0131 524 9500 | info@reformscotland.com

Reform Scotland News: 4 December 2013

Daily Political Newspaper Summary: 4 December 2013

All newspaper references refer to Scottish editions. Where there is a link to a newspaper’s website, the relevant page reference is highlighted and underlined.

In addition to the newspaper stories outlined below, further news coverage can be found online at BBC News Scotland, STV News and Sky News

Glasgow helicopter crash: Investigators analysing the cause of the Glasgow helicopter crash will be asked to produce their findings “as quickly as humanly possible”, Alex Salmond revealed yesterday. Meanwhile, it has emerged that Europe’s aviation safety watchdog was told three years ago to recommend that all twin-engine helicopters used by emergency services be fitted with flight data recorders. The probe has been complicated by the absence of a so called “black box” which would have provided a precise account of events aboard the stricken helicopter in the minutes before it went down. (Herald page 5, Telegraph page 11, Scotsman page 8, Emma Cowing in the Scotsman)

Politics

Independence white paper: The executive director of the Institute for Chartered Accountants in Scotland yesterday labelled the Scottish Government’s white paper for independence as a “political manifesto” rather than a “business plan”, saying that accountants wanted to see more figures backing up the argument for independence. (Scotsman page 7, Herald page 6, Express page 17, P&J page 14, Mail page 8)

Alistair Darling: Former Labour chancellor Alistair Darling has reportedly been dubbed “comatose” by senior Conservatives, amid frustrations over Darling’s leadership of the ‘better together’ campaign. (FT page 1)

Tax cuts: Prime Minister David Cameron has signalled that middle-class earners will have to wait until the end of the decade for tax cuts, despite the economic recovery, saying that only when the public finances are in surplus will ministers be able to cut taxes on the middle class. (Telegraph page 1, Express page 1, Mail page 1)

Shetland wind farm: American tycoon Donald Trump’s plans to fight the Scottish Government over the 103-turbine ‘Viking’ wind farm project on Shetland have been rejected by judges. (Scotsman page 15, Herald page 9, Record page 11, P&J page 10)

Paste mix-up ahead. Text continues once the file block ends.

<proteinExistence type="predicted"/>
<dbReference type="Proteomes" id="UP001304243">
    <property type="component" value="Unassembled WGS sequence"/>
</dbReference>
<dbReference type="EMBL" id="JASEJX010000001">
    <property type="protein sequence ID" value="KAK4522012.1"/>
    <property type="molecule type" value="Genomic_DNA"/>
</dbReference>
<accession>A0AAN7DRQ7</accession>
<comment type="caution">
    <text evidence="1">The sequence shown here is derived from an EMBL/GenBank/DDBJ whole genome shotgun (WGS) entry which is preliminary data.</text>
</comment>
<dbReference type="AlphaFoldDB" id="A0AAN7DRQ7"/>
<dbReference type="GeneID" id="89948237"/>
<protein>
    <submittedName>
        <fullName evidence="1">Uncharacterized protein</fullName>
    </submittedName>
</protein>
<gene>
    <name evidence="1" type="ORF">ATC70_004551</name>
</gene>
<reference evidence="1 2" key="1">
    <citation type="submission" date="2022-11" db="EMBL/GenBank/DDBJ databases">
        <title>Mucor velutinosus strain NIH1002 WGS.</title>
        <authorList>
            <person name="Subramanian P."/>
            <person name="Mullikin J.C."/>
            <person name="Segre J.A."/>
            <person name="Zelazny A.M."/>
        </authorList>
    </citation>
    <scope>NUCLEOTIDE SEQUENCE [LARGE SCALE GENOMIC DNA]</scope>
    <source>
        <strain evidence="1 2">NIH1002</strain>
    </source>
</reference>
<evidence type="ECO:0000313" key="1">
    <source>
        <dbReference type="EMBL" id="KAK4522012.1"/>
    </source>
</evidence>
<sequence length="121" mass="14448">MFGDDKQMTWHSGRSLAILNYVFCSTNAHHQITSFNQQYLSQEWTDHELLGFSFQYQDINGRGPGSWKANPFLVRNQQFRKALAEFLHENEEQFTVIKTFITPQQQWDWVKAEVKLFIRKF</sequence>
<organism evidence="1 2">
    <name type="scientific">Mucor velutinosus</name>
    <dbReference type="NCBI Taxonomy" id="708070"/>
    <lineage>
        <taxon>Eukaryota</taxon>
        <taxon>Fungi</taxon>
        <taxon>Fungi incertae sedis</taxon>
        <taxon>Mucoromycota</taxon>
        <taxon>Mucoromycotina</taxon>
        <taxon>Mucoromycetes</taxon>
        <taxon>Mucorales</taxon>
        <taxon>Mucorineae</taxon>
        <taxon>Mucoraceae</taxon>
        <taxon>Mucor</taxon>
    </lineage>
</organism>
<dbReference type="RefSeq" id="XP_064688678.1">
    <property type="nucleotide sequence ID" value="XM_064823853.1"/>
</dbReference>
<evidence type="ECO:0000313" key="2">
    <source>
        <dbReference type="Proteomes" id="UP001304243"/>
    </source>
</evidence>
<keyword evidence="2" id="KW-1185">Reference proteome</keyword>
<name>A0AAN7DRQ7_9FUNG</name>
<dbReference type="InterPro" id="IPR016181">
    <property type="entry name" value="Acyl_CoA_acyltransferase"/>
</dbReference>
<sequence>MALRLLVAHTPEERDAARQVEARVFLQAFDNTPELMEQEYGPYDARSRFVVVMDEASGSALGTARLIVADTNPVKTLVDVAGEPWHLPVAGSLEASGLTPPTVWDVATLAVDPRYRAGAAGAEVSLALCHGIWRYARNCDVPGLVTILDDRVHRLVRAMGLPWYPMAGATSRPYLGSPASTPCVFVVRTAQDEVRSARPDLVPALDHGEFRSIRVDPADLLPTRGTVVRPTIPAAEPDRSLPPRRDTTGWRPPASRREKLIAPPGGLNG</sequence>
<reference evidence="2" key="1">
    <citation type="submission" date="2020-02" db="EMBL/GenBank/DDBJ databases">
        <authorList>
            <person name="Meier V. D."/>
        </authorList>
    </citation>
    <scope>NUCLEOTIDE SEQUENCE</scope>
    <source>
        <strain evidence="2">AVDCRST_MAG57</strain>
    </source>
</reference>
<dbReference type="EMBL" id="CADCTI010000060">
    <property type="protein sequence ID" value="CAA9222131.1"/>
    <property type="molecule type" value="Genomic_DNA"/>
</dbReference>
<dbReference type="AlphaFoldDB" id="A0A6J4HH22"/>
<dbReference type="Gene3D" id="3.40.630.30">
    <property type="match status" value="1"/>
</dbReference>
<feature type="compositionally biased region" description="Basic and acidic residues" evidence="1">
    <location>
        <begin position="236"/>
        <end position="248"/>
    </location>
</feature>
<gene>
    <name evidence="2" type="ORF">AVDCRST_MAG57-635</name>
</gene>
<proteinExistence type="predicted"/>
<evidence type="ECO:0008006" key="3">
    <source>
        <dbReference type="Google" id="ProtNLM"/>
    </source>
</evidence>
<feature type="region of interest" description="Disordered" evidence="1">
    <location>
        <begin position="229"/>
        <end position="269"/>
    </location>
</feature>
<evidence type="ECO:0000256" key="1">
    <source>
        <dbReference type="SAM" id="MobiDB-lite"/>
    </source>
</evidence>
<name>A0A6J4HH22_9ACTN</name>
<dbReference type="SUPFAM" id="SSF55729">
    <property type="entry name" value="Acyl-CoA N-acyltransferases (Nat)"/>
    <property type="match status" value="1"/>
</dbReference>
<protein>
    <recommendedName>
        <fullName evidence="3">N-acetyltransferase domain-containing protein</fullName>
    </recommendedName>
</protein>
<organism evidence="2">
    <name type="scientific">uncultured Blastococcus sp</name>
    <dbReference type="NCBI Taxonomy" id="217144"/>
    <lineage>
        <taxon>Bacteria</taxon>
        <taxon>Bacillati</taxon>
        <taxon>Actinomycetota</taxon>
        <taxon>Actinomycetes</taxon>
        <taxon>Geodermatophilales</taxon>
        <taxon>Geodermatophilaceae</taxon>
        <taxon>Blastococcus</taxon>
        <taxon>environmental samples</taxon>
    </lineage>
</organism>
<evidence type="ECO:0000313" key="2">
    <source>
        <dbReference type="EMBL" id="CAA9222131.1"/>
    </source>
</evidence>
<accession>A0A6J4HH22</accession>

Guardian Snowden files: Only 1% of intelligence files leaked by US whistleblower Edward Snowden have been published by the Guardian newspaper, its editor yesterday told MPs. (Times page 25, Scotsman page 11, Guardian page 6, Mail page 15)

Referendum: The SNP are reportedly planning on another referendum on independence within 15 years if Scotland votes ‘No’ next September. The SNP supposedly believe they could ask the public to vote again as soon as 2029 if their plans to leave the UK are rejected. (Record page 8, Courier page 21)

Economy

China: The Chinese newspaper, Global Times, reportedly seen as an unofficial voice of the Beijing Government, has said the UK is only “suitable for tourism and overseas study”, whilst also stating that “Britain is easily replaceable in China’s European foreign policy”. Meanwhile, Prime Minister David Cameron moved to defend his trip to China, highlighting how the two countries had agreed deals totalling almost £5.6billion. (Scotsman page 4, Herald page 6, FT page 3, Times page 12, Telegraph page 8)

Construction sector: Continued growth in the UK services sector are said to underpin hopes that the country’s economic recovery is gathering pace, although the Scottish construction industry is reportedly yet to see the results of the UK upturn. (Scotsman page 35, Herald page 24, Times page 52, Express page 50, Courier page 25, Guardian page 25)

Sterling-zone: Alex Salmond’s threat to refuse to take on a share of the UK national debt, should the UK government reject an independent Scotland’s claim to a shared sterling zone, has been accused of being “certainly not credible” by American investment bank Jeffries International. Meanwhile, experts at Deutsche Bank AG and Citigroup Inc backed Salmond’s proposal for a currency union, saying that a Sterling-zone between all parts of the UK is the only practical solution. (Times page 2, P&J page 14)

Independence: A majority ‘Yes vote’ in next year’s referendum could reportedly see Britain lose many millions of pounds in brand value, according to chief executive of leading consultancy firm Brand Finance. (Herald page 6)

Grangemouth: A £300million blueprint to transform Grangemouth into the UK hub of the US shale gas revolution has been unveiled. Owner Ineos reportedly hope that the plan will reverse losses and secure the future of the plant, which was recently the centre of a major industrial relations dispute. (Scotsman page 5, Herald page 7, Courier page 25)

Justice

Corroboration: Police have been accused of a U-turn after officers across the ranks swung behind plans to abolish the requirement for corroboration in Scottish criminal trials. The Scottish Police Federation (SPF) and the Association of Scottish Police Superintendents (ASPS) are now supporting the reform. Meanwhile, research by Police Scotland has claimed that removing the need for corroboration would give 3,000 additional victims of crime access to justice. (Scotsman page 18, Herald page 1, Times page 6, Express page 28, P&J page 15)

Education

Core subjects: Scotland outperforms other UK countries in core school subjects, such as maths and reading, according to a major international study by the Programme for International Student Assessment (Pisa). (Herald page 10, Ian Bell in the Herald, P&J page 18)

Health

Underage drinking: Scotland’s most senior police officer, Sir Stephen House, has said the requirement to demand drinkers who appear under 25 produce identification before they are served, a key piece of government policy, has made no impact on underage drinking. (Herald page 2)